How does learning to memorise differ from learning to generalise?

Consider the following two datasets. The objective is to learn a function that, given one of these points as the input, provides the point’s colour as its output.

For the lefthand dataset, it seems that the only way to learn this point-to-colour mapping successfully is to literally memorise the colour of every point: there is no consistent rule or shortcut that can make learning the mapping easier. On the other hand, it’s fairly straightforward to come up with a geometric construction (perhaps one that can be translated into a neural network) that successfully distinguishes between blue and red points in the righthand dataset.

How can we best characterise the difference between the two datasets? One way, which we find useful in the context of this post, is to think in terms of microfeatures and macrofeatures of the inputs in each dataset. We characterise micro and macro features as follows:

A microfeature is a feature that describes an input in highly specific terms, and is therefore not particularly useful for generalising.

A macrofeature is a feature that describes an input in general terms, and could be useful for generalising (if it’s relevant to the task at hand).^{[8]}Both datasets have microfeatures: for example, if we (arbitrarily) assign an identifying integer to every point in the dataset, we can define microfeatures of the form is_example_id_xxx for any finite dataset.

But only the righthand dataset has macrofeatures: we could, for example, label each of the nine clusters in the “checkerboard” with an integer, and define macrofeatures of the form is_in_cluster_x. One possible lookup algorithm would then be to detect which of these clusters a new example is associated with, and then output the same colour as the majority of other examples in the same cluster.^{[9]} On the other hand, the only macrofeature for the lefthand dataset is the label (“blue” or “red”) itself, which is precisely what the lookup algorithm needs to predict!^{[10]}

Interpreting pure memorisation algorithms

What insights can we gain into algorithms that solve pure memorisation tasks?

Limits on circuits-style interpretation of fact lookup

The canonical goal in mechanistic interpretability is to decompose an algorithm into a comprehensible graph (“circuit”), where each node is a “simple” operation (say, an operation that corresponds to a built-in function in a high level programming language) and the inputs and outputs to that operation can be interpreted in terms of “features” relevant to the domain of the problem.

In light of the discussion of micro- and macrofeatures in the previous section, it’s clear that pure memorisation tasks pose a challenge for circuits-style decomposition. Pure memorisation tasks are precisely those that don’t have macrofeatures that are relevant to solving the task. This means that any intermediate states in an algorithm performing pure fact lookup must either represent:

Macrofeatures that are irrelevant, and hence do not determine the algorithm’s output;

Unions, conjunctions, weighted combinations or other arbitrary functions of individual microfeatures that do not have an alternative interpretation as macrofeatures.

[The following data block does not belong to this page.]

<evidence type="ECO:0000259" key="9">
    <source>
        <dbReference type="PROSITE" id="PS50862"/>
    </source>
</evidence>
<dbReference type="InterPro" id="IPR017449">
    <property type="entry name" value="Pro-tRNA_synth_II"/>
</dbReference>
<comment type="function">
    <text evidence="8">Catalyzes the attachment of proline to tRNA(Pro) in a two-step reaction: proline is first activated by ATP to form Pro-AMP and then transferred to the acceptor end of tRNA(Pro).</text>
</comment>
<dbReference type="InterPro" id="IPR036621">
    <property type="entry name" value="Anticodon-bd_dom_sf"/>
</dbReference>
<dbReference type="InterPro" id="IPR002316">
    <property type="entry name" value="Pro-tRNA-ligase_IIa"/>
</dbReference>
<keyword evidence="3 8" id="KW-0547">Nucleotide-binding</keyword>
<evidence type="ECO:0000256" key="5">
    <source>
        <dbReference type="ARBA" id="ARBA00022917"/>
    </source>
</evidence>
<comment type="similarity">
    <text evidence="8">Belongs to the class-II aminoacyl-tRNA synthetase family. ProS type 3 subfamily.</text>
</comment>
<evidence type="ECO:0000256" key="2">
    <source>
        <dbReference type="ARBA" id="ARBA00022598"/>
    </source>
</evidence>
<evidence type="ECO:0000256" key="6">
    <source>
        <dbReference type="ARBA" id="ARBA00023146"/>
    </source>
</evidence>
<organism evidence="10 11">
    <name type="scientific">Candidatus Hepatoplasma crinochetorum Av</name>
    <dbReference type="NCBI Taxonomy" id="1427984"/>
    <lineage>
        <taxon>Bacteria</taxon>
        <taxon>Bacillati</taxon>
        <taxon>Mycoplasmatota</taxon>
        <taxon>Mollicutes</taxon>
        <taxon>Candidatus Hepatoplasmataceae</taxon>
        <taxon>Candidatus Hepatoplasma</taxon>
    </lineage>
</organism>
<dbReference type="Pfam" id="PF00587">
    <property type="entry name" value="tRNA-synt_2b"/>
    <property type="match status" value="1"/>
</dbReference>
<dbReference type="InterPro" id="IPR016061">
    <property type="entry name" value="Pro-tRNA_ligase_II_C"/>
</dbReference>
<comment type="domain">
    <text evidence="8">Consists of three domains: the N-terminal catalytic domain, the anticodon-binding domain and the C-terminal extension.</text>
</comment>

Taking the first bullet point, in fact we do find irrelevant macrofeatures within the MLP subnetwork of Pythia 2.8B that looks up sports facts: because of the residual stream connections between layers, macrofeatures like first_name_is_george are preserved all the way through to the network’s output. The point is though that these macrofeatures don’t tell us much about how the network is able to perform sport fact lookup.

Turning to the second bullet point, we note that for any finite dataset, we can actually trivially decompose a neural network into a computational graph involving weighted combinations of microfeatures. This is because each neuron in the network can be interpreted exactly as a weighted combination of microfeatures, where the weights correspond to its output on the example corresponding to that microfeatures. For example, a (hypothetical) neuron that outputs 3 on LeBron James, 1 on Aaron Judge, and so on, could be “interpreted” as representing the compound feature:

3 * is_LeBron_James + 1 * is_Aaron_Judge + ...

The output of each MLP layer is a sum of such features, which in turn has the same linear form – as does the output of the network. Note that this is equivalent to interpreting each individual neuron (and sum of neurons) as a lookup table.

In effect, this means that we always have access to the following “interpretation” of how a neural network performs fact lookup: each neuron in the network is a lookup table over the input space, and the output of the network is a sum of these lookup tables. By training the network, we have effectively solved a constraint satisfaction problem: that the summed lookup table should have high weights for one class and low weights for the other class.^{[11]}

Notice that this microfeature (or lookup table) interpretation of a neural network applies equally to models that solve generalisation tasks (i.e. perform well on an unseen test set), as long as we restrict the space of inputs to a finite set.^{[12]} The difference is that, for generalisation tasks, we might expect some of these “lookup table” representations to have better interpretations in terms of macrofeatures that are used by the model to generalise.